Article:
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Customer Review

112 of 119 people found the following review helpful
3.0 out of 5 stars Fantastic kitchen gadget - but only lasted a year before failing, 28 Nov. 2011
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This review is from: Salter Disc Electronic Digital Kitchen Scale - Black (Kitchen & Home)
For many years we've used a lovely pair of traditional "Queen" scales, with weights, in our cottage kitchen. I favoured this type as they can't go out of adjustment, as spring scales can, and of course they look good. However, recently, we've been dieting and needing to weight small quantities like 1oz of cheese, or 5g of butter, and for this kind of thing our scales were not ideal- fiddling around with some of the smallest weights, having to wash up the scale pan after weighing something small, etc..

These digital scales are ideal. Just put the plate or dish on the scales, press the left button to zero, then add the item directly to the dish until the desired weight shows. Switching between metric and imperial is just a few presses of the other button, so it's all incredibly easy and fast with nothing to wash up at the end.

So why didn't I give five stars?

1. For what looks and operates like a high-tech gadget, it feels rather cheaply made with rattly buttons and what feels like low quality plastic everywhere except the round platform area. They are inexpensive, it's true, but that's no excuse - if they were made in Japan they'd feel as good as they look and still not be expensive.

2. The right hand button, which switched between units, would be more convenient if it only switched between grams and pounds/ounces. Instead it goes through four options - two of which are completely pointless. These other two are millilitres and fluid-ounces. However, these are actually measures of volume, not weight, so don't really belong on scales. They're pointless because they assume (it explains in the instructions) that the density of the liquid being measured is the same as water. So - surprise, surprise - a fluid ounce of water is actually the volume of water that weights 1 oz, and a millilitre of water is the volume that weighs 1 g. In other words, these two capacity settings just read the same as the weight settings and are therefore totally superfluous (the only difference is that "fluid ounces" shows only ounces, whereas the weight setting shows pounds and ounces). As the units markings on the display are extremely small (illegible to anyone over 45 not wearing reading glasses), I'd really much rather the scales had only two settings - metric and imperial, and a press of the right button would simple switch between them, so you'd always know were you were.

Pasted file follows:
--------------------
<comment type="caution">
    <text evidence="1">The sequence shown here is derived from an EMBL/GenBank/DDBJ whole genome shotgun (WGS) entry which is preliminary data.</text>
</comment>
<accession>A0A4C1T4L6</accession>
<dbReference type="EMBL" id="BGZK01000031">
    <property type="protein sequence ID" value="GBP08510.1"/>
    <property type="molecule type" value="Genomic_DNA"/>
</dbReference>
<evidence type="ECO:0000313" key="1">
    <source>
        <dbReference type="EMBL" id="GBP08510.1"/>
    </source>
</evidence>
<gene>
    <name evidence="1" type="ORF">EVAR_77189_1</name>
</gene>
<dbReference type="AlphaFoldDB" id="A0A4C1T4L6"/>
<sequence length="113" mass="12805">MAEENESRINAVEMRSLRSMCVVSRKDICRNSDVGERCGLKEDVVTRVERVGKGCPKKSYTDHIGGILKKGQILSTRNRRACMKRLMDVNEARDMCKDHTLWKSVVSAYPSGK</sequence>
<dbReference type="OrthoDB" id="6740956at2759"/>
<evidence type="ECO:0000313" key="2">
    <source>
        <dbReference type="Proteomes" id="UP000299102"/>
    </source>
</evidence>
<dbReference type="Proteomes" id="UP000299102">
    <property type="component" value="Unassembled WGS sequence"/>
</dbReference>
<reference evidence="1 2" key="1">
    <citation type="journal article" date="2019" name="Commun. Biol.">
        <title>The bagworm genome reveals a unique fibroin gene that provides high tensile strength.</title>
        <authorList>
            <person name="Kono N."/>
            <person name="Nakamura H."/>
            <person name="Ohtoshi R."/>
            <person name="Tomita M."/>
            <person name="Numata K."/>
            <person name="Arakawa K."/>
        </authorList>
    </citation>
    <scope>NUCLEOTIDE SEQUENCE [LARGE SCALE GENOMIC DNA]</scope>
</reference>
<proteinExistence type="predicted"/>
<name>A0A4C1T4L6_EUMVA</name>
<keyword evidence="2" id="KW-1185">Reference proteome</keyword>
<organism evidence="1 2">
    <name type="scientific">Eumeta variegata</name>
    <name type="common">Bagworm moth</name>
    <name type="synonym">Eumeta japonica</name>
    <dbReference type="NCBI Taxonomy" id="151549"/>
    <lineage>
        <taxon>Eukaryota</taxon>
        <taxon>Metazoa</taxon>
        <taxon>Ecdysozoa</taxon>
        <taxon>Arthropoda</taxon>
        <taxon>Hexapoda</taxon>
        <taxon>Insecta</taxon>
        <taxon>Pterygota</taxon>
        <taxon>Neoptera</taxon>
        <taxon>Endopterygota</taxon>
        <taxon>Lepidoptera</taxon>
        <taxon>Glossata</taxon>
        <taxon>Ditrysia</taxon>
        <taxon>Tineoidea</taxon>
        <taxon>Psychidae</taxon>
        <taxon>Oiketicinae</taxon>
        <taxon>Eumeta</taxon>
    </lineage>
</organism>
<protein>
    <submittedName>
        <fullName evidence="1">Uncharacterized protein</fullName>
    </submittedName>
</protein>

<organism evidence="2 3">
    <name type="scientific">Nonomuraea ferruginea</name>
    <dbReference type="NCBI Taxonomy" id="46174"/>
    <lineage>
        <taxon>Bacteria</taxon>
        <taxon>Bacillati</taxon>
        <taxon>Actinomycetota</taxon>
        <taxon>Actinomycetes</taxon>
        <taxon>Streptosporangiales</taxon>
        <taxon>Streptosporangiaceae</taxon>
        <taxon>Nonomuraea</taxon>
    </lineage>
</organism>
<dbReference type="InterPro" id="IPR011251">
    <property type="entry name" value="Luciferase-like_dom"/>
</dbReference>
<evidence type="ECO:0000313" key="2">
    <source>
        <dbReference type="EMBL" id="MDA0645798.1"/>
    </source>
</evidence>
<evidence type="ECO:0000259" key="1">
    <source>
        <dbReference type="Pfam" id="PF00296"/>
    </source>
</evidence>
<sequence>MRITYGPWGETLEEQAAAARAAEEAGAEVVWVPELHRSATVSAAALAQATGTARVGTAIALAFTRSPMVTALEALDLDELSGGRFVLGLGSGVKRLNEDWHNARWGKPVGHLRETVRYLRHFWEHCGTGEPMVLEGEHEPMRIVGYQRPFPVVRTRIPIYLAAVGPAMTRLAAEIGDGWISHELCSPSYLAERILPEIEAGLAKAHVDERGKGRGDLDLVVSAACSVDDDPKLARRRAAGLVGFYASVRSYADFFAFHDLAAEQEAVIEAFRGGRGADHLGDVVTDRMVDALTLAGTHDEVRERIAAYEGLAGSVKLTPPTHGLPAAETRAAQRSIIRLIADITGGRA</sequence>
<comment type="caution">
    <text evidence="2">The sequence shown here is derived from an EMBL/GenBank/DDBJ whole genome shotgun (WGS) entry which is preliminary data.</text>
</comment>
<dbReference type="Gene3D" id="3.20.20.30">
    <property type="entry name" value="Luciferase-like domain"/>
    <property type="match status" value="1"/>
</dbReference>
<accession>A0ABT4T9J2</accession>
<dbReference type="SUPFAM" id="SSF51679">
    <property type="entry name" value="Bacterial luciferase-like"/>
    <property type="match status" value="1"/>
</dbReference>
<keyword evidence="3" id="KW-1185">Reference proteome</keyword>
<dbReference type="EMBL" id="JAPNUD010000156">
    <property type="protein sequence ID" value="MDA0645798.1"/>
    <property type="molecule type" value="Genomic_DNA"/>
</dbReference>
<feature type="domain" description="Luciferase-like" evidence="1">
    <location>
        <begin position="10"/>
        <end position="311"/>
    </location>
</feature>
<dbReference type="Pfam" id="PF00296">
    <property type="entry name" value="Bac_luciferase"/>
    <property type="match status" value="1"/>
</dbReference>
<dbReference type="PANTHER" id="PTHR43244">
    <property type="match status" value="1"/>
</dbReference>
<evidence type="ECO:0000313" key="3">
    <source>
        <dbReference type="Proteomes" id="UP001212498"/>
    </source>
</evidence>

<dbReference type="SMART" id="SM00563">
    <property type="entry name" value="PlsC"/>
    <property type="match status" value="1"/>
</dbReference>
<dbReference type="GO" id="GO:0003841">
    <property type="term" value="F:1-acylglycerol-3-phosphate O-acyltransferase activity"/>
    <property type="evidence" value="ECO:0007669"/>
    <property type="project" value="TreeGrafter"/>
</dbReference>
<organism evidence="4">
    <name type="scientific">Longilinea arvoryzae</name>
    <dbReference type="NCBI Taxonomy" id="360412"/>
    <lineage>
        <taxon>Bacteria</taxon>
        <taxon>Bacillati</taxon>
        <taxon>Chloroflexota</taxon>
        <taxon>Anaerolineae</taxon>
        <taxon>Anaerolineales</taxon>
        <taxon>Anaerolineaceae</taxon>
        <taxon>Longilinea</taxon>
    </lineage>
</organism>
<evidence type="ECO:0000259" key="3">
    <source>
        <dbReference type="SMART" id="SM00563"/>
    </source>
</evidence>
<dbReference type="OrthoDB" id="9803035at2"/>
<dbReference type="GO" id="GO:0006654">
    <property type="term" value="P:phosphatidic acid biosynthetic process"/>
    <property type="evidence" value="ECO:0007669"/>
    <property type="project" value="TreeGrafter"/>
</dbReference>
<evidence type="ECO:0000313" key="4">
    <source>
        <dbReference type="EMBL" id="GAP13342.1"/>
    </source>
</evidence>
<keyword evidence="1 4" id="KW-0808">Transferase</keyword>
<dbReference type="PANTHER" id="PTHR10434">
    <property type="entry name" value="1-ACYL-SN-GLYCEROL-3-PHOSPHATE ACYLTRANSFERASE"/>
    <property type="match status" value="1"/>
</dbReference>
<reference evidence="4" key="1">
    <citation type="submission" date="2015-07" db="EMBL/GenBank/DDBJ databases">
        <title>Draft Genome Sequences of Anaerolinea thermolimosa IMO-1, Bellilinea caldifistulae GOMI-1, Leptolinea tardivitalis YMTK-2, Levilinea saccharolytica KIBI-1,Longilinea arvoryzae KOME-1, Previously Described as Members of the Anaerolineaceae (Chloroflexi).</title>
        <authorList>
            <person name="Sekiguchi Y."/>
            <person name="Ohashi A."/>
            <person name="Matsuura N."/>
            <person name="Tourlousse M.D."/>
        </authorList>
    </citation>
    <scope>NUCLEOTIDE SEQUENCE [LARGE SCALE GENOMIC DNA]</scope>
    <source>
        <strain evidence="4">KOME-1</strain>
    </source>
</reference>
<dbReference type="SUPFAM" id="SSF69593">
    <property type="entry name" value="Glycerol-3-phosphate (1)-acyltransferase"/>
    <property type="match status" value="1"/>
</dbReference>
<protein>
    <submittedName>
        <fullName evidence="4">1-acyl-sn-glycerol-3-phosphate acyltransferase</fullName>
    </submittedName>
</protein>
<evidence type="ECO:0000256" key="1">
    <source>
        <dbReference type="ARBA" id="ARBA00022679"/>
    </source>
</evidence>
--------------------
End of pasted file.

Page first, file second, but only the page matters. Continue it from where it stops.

By the way, the weight reading on the LCD is quite large and easy to read.

They're best suited to smaller weighing tasks as the flat and fairly small platform means that if you put a large plate on it, you'll have trouble seeing the display. For us this is fine - if I want a pound of flour to make bread, I'll use the old-fashioned scales, but when I want to weigh one slice of bread, I'll use the digital scale.

For £15 I don't hesitate - no kitchen should be without this type of scale.

*** Update one year later...

Well, as I said in my review, functionally these scales are great and a revelation if you're used to traditional kitchen scales. I used them most days and even took them away on our holidays. However, almost exactly one year on they failed, with the same symptom that I've seen described by others: when you first switch them on, or reset them, the display shows a zero weight initially but then starts counting upwards, never settling and never able to be set back to zero for more than a few seconds.

I suppose I should invoke the 15 year warranty that I believe they came with but I can't really be bothered. I've bought some new ones - this time the Duronic ones that are highly rated here; they're functionally almost identical but look and feel nicer in use. I wonder if they'll last more than a year - I expect so!